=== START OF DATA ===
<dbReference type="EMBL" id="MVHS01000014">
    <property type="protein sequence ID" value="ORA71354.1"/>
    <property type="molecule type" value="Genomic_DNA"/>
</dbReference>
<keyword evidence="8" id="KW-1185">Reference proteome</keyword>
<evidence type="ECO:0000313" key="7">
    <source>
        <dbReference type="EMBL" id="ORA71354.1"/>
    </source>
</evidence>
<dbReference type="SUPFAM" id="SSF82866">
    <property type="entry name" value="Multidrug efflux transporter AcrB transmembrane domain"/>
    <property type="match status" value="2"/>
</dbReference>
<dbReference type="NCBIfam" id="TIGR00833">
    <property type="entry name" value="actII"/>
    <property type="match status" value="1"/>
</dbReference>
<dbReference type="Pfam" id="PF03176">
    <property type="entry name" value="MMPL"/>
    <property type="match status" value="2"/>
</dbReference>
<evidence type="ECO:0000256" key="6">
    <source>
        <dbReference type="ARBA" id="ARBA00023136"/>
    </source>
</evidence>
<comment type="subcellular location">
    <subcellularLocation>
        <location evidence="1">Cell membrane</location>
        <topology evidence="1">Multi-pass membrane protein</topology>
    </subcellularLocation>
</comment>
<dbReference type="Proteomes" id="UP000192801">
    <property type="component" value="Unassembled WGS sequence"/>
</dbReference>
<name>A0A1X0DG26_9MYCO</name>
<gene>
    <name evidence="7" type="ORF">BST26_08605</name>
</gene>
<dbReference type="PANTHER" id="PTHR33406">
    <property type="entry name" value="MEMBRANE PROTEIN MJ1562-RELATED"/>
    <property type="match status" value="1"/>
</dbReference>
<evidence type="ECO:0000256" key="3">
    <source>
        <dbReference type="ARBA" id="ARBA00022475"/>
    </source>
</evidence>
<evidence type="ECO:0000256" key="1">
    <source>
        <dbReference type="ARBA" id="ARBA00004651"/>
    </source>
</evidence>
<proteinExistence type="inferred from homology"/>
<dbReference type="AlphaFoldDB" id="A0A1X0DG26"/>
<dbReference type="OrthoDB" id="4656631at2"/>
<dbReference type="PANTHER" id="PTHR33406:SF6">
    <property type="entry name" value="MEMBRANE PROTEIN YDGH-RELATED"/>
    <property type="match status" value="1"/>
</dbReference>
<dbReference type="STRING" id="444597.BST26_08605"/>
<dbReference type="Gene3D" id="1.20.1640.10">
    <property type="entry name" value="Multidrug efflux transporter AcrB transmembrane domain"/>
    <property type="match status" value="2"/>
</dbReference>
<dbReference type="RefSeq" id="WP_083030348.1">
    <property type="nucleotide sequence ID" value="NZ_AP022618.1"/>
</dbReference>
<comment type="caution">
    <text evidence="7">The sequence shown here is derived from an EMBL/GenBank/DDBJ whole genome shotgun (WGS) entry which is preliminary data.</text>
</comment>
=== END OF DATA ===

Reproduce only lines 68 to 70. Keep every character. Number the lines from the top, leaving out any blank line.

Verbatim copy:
    <property type="nucleotide sequence ID" value="NZ_AP022618.1"/>
</dbReference>
<comment type="caution">